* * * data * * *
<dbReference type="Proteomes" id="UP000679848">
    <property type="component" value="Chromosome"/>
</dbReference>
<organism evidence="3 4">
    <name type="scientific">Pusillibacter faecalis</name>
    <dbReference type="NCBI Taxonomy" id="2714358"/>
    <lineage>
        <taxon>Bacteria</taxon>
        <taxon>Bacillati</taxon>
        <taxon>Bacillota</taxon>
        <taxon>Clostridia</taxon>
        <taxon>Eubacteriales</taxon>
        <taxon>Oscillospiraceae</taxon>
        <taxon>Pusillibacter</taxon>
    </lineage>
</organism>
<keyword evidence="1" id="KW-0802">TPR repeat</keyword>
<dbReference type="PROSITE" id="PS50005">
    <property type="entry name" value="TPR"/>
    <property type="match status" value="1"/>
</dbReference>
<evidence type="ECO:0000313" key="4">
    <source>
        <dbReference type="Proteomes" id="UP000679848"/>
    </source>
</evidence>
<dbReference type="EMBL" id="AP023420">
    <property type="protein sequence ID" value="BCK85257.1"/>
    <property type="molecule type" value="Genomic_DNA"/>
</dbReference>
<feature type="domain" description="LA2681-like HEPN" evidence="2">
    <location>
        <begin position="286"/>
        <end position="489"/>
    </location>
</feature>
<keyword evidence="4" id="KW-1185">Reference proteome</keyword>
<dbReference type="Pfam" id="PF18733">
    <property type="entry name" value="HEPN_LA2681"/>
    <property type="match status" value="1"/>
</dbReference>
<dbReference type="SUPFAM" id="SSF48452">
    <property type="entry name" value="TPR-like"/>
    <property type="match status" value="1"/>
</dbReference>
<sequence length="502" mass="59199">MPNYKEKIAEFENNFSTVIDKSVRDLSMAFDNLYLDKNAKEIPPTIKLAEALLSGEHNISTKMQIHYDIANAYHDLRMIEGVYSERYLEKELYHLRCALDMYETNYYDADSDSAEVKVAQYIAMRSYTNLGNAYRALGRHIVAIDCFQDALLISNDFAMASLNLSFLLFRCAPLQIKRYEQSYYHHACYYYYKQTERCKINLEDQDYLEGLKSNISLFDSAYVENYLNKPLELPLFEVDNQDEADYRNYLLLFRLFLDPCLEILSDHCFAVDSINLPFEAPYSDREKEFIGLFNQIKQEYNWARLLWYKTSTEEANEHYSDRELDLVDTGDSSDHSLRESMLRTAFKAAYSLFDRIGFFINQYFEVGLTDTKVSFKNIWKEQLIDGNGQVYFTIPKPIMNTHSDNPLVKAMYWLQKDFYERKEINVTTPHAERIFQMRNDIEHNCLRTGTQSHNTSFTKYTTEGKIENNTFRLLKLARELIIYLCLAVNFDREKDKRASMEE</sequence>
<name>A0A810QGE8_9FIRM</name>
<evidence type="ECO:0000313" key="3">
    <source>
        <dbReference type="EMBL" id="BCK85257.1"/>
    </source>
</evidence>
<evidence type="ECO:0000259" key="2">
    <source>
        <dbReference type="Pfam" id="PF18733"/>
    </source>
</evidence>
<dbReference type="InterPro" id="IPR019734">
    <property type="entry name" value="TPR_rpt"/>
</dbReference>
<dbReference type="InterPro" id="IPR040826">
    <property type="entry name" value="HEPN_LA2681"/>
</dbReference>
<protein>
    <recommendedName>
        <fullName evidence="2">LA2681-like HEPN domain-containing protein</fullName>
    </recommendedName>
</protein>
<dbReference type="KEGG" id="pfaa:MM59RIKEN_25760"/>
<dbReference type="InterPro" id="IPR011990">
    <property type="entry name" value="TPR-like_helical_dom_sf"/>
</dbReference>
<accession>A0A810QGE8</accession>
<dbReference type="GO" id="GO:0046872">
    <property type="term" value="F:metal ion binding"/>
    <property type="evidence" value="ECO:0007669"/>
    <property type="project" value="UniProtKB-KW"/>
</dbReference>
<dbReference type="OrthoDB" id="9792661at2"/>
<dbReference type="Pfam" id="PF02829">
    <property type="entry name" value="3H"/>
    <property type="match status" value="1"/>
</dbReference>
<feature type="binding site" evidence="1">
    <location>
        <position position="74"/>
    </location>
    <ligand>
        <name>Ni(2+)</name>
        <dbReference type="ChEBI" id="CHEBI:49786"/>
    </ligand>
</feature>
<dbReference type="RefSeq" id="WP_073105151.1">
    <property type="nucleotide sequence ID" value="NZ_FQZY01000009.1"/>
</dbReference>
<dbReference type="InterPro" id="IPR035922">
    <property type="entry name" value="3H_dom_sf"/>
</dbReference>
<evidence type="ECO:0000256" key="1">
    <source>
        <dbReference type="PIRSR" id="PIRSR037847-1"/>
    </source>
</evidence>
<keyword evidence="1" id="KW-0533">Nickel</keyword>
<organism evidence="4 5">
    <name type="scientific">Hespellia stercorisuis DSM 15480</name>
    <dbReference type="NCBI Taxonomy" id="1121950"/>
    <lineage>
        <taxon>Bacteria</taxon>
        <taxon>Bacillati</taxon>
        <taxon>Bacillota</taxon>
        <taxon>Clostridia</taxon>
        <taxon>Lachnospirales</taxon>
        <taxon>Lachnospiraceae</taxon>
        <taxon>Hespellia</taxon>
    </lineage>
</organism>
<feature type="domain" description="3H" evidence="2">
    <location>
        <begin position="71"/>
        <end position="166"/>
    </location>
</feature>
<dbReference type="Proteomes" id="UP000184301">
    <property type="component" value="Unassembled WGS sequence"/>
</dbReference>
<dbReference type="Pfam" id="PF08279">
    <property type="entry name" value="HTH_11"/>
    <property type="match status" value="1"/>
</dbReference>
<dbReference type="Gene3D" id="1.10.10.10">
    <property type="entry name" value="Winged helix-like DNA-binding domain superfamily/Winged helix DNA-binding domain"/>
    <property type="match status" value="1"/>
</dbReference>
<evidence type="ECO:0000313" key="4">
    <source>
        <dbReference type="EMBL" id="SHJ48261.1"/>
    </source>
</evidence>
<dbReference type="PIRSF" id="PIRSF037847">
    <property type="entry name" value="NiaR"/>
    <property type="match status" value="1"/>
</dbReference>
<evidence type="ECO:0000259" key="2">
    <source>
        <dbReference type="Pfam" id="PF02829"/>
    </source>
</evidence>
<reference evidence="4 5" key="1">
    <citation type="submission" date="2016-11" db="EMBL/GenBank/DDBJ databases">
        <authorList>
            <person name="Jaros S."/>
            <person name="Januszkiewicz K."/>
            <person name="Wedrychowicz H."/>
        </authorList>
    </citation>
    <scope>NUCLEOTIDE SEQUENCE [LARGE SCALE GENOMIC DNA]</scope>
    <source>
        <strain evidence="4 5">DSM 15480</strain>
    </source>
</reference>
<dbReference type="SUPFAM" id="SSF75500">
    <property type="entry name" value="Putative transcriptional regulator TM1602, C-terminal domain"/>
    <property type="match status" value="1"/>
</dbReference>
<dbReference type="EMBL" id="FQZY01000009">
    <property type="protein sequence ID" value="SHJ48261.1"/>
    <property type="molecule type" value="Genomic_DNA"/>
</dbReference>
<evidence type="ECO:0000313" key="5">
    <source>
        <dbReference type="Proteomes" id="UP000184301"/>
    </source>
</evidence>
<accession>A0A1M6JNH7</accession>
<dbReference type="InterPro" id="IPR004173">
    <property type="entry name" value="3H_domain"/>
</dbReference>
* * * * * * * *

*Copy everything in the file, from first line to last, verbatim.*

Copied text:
<dbReference type="Proteomes" id="UP000679848">
    <property type="component" value="Chromosome"/>
</dbReference>
<organism evidence="3 4">
    <name type="scientific">Pusillibacter faecalis</name>
    <dbReference type="NCBI Taxonomy" id="2714358"/>
    <lineage>
        <taxon>Bacteria</taxon>
        <taxon>Bacillati</taxon>
        <taxon>Bacillota</taxon>
        <taxon>Clostridia</taxon>
        <taxon>Eubacteriales</taxon>
        <taxon>Oscillospiraceae</taxon>
        <taxon>Pusillibacter</taxon>
    </lineage>
</organism>
<keyword evidence="1" id="KW-0802">TPR repeat</keyword>
<dbReference type="PROSITE" id="PS50005">
    <property type="entry name" value="TPR"/>
    <property type="match status" value="1"/>
</dbReference>
<evidence type="ECO:0000313" key="4">
    <source>
        <dbReference type="Proteomes" id="UP000679848"/>
    </source>
</evidence>
<dbReference type="EMBL" id="AP023420">
    <property type="protein sequence ID" value="BCK85257.1"/>
    <property type="molecule type" value="Genomic_DNA"/>
</dbReference>
<feature type="domain" description="LA2681-like HEPN" evidence="2">
    <location>
        <begin position="286"/>
        <end position="489"/>
    </location>
</feature>
<keyword evidence="4" id="KW-1185">Reference proteome</keyword>
<dbReference type="Pfam" id="PF18733">
    <property type="entry name" value="HEPN_LA2681"/>
    <property type="match status" value="1"/>
</dbReference>
<dbReference type="SUPFAM" id="SSF48452">
    <property type="entry name" value="TPR-like"/>
    <property type="match status" value="1"/>
</dbReference>
<sequence length="502" mass="59199">MPNYKEKIAEFENNFSTVIDKSVRDLSMAFDNLYLDKNAKEIPPTIKLAEALLSGEHNISTKMQIHYDIANAYHDLRMIEGVYSERYLEKELYHLRCALDMYETNYYDADSDSAEVKVAQYIAMRSYTNLGNAYRALGRHIVAIDCFQDALLISNDFAMASLNLSFLLFRCAPLQIKRYEQSYYHHACYYYYKQTERCKINLEDQDYLEGLKSNISLFDSAYVENYLNKPLELPLFEVDNQDEADYRNYLLLFRLFLDPCLEILSDHCFAVDSINLPFEAPYSDREKEFIGLFNQIKQEYNWARLLWYKTSTEEANEHYSDRELDLVDTGDSSDHSLRESMLRTAFKAAYSLFDRIGFFINQYFEVGLTDTKVSFKNIWKEQLIDGNGQVYFTIPKPIMNTHSDNPLVKAMYWLQKDFYERKEINVTTPHAERIFQMRNDIEHNCLRTGTQSHNTSFTKYTTEGKIENNTFRLLKLARELIIYLCLAVNFDREKDKRASMEE</sequence>
<name>A0A810QGE8_9FIRM</name>
<evidence type="ECO:0000313" key="3">
    <source>
        <dbReference type="EMBL" id="BCK85257.1"/>
    </source>
</evidence>
<evidence type="ECO:0000259" key="2">
    <source>
        <dbReference type="Pfam" id="PF18733"/>
    </source>
</evidence>
<dbReference type="InterPro" id="IPR019734">
    <property type="entry name" value="TPR_rpt"/>
</dbReference>
<dbReference type="InterPro" id="IPR040826">
    <property type="entry name" value="HEPN_LA2681"/>
</dbReference>
<protein>
    <recommendedName>
        <fullName evidence="2">LA2681-like HEPN domain-containing protein</fullName>
    </recommendedName>
</protein>
<dbReference type="KEGG" id="pfaa:MM59RIKEN_25760"/>
<dbReference type="InterPro" id="IPR011990">
    <property type="entry name" value="TPR-like_helical_dom_sf"/>
</dbReference>
<accession>A0A810QGE8</accession>
<dbReference type="GO" id="GO:0046872">
    <property type="term" value="F:metal ion binding"/>
    <property type="evidence" value="ECO:0007669"/>
    <property type="project" value="UniProtKB-KW"/>
</dbReference>
<dbReference type="OrthoDB" id="9792661at2"/>
<dbReference type="Pfam" id="PF02829">
    <property type="entry name" value="3H"/>
    <property type="match status" value="1"/>
</dbReference>
<feature type="binding site" evidence="1">
    <location>
        <position position="74"/>
    </location>
    <ligand>
        <name>Ni(2+)</name>
        <dbReference type="ChEBI" id="CHEBI:49786"/>
    </ligand>
</feature>
<dbReference type="RefSeq" id="WP_073105151.1">
    <property type="nucleotide sequence ID" value="NZ_FQZY01000009.1"/>
</dbReference>
<dbReference type="InterPro" id="IPR035922">
    <property type="entry name" value="3H_dom_sf"/>
</dbReference>
<evidence type="ECO:0000256" key="1">
    <source>
        <dbReference type="PIRSR" id="PIRSR037847-1"/>
    </source>
</evidence>
<keyword evidence="1" id="KW-0533">Nickel</keyword>
<organism evidence="4 5">
    <name type="scientific">Hespellia stercorisuis DSM 15480</name>
    <dbReference type="NCBI Taxonomy" id="1121950"/>
    <lineage>
        <taxon>Bacteria</taxon>
        <taxon>Bacillati</taxon>
        <taxon>Bacillota</taxon>
        <taxon>Clostridia</taxon>
        <taxon>Lachnospirales</taxon>
        <taxon>Lachnospiraceae</taxon>
        <taxon>Hespellia</taxon>
    </lineage>
</organism>
<feature type="domain" description="3H" evidence="2">
    <location>
        <begin position="71"/>
        <end position="166"/>
    </location>
</feature>
<dbReference type="Proteomes" id="UP000184301">
    <property type="component" value="Unassembled WGS sequence"/>
</dbReference>
<dbReference type="Pfam" id="PF08279">
    <property type="entry name" value="HTH_11"/>
    <property type="match status" value="1"/>
</dbReference>
<dbReference type="Gene3D" id="1.10.10.10">
    <property type="entry name" value="Winged helix-like DNA-binding domain superfamily/Winged helix DNA-binding domain"/>
    <property type="match status" value="1"/>
</dbReference>
<evidence type="ECO:0000313" key="4">
    <source>
        <dbReference type="EMBL" id="SHJ48261.1"/>
    </source>
</evidence>
<dbReference type="PIRSF" id="PIRSF037847">
    <property type="entry name" value="NiaR"/>
    <property type="match status" value="1"/>
</dbReference>
<evidence type="ECO:0000259" key="2">
    <source>
        <dbReference type="Pfam" id="PF02829"/>
    </source>
</evidence>
<reference evidence="4 5" key="1">
    <citation type="submission" date="2016-11" db="EMBL/GenBank/DDBJ databases">
        <authorList>
            <person name="Jaros S."/>
            <person name="Januszkiewicz K."/>
            <person name="Wedrychowicz H."/>
        </authorList>
    </citation>
    <scope>NUCLEOTIDE SEQUENCE [LARGE SCALE GENOMIC DNA]</scope>
    <source>
        <strain evidence="4 5">DSM 15480</strain>
    </source>
</reference>
<dbReference type="SUPFAM" id="SSF75500">
    <property type="entry name" value="Putative transcriptional regulator TM1602, C-terminal domain"/>
    <property type="match status" value="1"/>
</dbReference>
<dbReference type="EMBL" id="FQZY01000009">
    <property type="protein sequence ID" value="SHJ48261.1"/>
    <property type="molecule type" value="Genomic_DNA"/>
</dbReference>
<evidence type="ECO:0000313" key="5">
    <source>
        <dbReference type="Proteomes" id="UP000184301"/>
    </source>
</evidence>
<accession>A0A1M6JNH7</accession>
<dbReference type="InterPro" id="IPR004173">
    <property type="entry name" value="3H_domain"/>
</dbReference>